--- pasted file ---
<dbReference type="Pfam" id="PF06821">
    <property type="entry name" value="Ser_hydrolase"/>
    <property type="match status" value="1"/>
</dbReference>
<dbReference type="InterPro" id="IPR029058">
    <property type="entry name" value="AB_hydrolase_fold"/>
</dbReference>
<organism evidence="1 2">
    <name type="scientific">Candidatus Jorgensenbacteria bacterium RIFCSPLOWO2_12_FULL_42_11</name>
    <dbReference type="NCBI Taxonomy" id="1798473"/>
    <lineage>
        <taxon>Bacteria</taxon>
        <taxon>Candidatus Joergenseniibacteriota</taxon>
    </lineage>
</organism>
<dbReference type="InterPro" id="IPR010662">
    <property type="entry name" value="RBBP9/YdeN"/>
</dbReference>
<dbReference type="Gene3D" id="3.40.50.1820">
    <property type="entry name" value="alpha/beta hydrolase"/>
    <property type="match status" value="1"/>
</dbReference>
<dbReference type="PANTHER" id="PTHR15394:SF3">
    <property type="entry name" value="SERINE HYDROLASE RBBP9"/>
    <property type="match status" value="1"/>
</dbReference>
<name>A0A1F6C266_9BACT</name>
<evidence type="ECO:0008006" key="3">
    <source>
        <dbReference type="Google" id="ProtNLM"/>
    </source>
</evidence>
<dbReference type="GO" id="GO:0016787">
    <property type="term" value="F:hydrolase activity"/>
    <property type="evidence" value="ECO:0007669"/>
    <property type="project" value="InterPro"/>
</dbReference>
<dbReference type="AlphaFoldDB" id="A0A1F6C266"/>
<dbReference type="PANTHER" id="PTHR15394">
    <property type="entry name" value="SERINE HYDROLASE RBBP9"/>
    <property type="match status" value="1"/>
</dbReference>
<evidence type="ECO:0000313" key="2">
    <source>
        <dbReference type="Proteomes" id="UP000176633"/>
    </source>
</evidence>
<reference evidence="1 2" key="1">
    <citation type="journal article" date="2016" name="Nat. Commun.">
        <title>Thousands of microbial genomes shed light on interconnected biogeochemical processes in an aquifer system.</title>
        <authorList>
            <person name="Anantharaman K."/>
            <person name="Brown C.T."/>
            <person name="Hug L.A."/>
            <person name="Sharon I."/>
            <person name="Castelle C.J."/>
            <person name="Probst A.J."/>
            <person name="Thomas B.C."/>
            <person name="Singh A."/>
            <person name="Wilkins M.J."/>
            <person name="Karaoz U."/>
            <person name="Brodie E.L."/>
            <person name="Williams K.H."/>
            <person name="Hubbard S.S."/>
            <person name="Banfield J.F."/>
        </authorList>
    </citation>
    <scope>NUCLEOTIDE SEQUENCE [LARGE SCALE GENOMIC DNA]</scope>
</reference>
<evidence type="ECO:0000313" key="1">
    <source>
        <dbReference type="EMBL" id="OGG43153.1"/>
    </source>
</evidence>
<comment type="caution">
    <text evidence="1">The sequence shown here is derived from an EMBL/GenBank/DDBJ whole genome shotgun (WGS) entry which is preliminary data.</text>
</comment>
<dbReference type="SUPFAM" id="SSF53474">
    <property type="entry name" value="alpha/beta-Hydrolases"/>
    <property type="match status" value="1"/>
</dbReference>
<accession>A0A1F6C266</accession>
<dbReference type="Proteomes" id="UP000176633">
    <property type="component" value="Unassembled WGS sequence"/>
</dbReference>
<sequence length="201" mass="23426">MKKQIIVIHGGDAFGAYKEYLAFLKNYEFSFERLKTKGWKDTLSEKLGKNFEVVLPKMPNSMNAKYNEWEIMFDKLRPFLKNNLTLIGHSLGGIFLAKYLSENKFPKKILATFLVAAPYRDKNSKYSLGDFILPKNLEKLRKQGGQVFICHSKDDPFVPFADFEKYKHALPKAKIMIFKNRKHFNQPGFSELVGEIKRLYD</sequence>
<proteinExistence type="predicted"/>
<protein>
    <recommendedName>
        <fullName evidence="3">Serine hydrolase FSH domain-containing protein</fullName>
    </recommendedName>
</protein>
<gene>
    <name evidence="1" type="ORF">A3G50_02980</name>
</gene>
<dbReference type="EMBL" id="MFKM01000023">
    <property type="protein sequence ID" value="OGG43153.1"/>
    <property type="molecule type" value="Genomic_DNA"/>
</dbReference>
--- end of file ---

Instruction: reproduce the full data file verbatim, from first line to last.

<dbReference type="Pfam" id="PF06821">
    <property type="entry name" value="Ser_hydrolase"/>
    <property type="match status" value="1"/>
</dbReference>
<dbReference type="InterPro" id="IPR029058">
    <property type="entry name" value="AB_hydrolase_fold"/>
</dbReference>
<organism evidence="1 2">
    <name type="scientific">Candidatus Jorgensenbacteria bacterium RIFCSPLOWO2_12_FULL_42_11</name>
    <dbReference type="NCBI Taxonomy" id="1798473"/>
    <lineage>
        <taxon>Bacteria</taxon>
        <taxon>Candidatus Joergenseniibacteriota</taxon>
    </lineage>
</organism>
<dbReference type="InterPro" id="IPR010662">
    <property type="entry name" value="RBBP9/YdeN"/>
</dbReference>
<dbReference type="Gene3D" id="3.40.50.1820">
    <property type="entry name" value="alpha/beta hydrolase"/>
    <property type="match status" value="1"/>
</dbReference>
<dbReference type="PANTHER" id="PTHR15394:SF3">
    <property type="entry name" value="SERINE HYDROLASE RBBP9"/>
    <property type="match status" value="1"/>
</dbReference>
<name>A0A1F6C266_9BACT</name>
<evidence type="ECO:0008006" key="3">
    <source>
        <dbReference type="Google" id="ProtNLM"/>
    </source>
</evidence>
<dbReference type="GO" id="GO:0016787">
    <property type="term" value="F:hydrolase activity"/>
    <property type="evidence" value="ECO:0007669"/>
    <property type="project" value="InterPro"/>
</dbReference>
<dbReference type="AlphaFoldDB" id="A0A1F6C266"/>
<dbReference type="PANTHER" id="PTHR15394">
    <property type="entry name" value="SERINE HYDROLASE RBBP9"/>
    <property type="match status" value="1"/>
</dbReference>
<evidence type="ECO:0000313" key="2">
    <source>
        <dbReference type="Proteomes" id="UP000176633"/>
    </source>
</evidence>
<reference evidence="1 2" key="1">
    <citation type="journal article" date="2016" name="Nat. Commun.">
        <title>Thousands of microbial genomes shed light on interconnected biogeochemical processes in an aquifer system.</title>
        <authorList>
            <person name="Anantharaman K."/>
            <person name="Brown C.T."/>
            <person name="Hug L.A."/>
            <person name="Sharon I."/>
            <person name="Castelle C.J."/>
            <person name="Probst A.J."/>
            <person name="Thomas B.C."/>
            <person name="Singh A."/>
            <person name="Wilkins M.J."/>
            <person name="Karaoz U."/>
            <person name="Brodie E.L."/>
            <person name="Williams K.H."/>
            <person name="Hubbard S.S."/>
            <person name="Banfield J.F."/>
        </authorList>
    </citation>
    <scope>NUCLEOTIDE SEQUENCE [LARGE SCALE GENOMIC DNA]</scope>
</reference>
<evidence type="ECO:0000313" key="1">
    <source>
        <dbReference type="EMBL" id="OGG43153.1"/>
    </source>
</evidence>
<comment type="caution">
    <text evidence="1">The sequence shown here is derived from an EMBL/GenBank/DDBJ whole genome shotgun (WGS) entry which is preliminary data.</text>
</comment>
<dbReference type="SUPFAM" id="SSF53474">
    <property type="entry name" value="alpha/beta-Hydrolases"/>
    <property type="match status" value="1"/>
</dbReference>
<accession>A0A1F6C266</accession>
<dbReference type="Proteomes" id="UP000176633">
    <property type="component" value="Unassembled WGS sequence"/>
</dbReference>
<sequence length="201" mass="23426">MKKQIIVIHGGDAFGAYKEYLAFLKNYEFSFERLKTKGWKDTLSEKLGKNFEVVLPKMPNSMNAKYNEWEIMFDKLRPFLKNNLTLIGHSLGGIFLAKYLSENKFPKKILATFLVAAPYRDKNSKYSLGDFILPKNLEKLRKQGGQVFICHSKDDPFVPFADFEKYKHALPKAKIMIFKNRKHFNQPGFSELVGEIKRLYD</sequence>
<proteinExistence type="predicted"/>
<protein>
    <recommendedName>
        <fullName evidence="3">Serine hydrolase FSH domain-containing protein</fullName>
    </recommendedName>
</protein>
<gene>
    <name evidence="1" type="ORF">A3G50_02980</name>
</gene>
<dbReference type="EMBL" id="MFKM01000023">
    <property type="protein sequence ID" value="OGG43153.1"/>
    <property type="molecule type" value="Genomic_DNA"/>
</dbReference>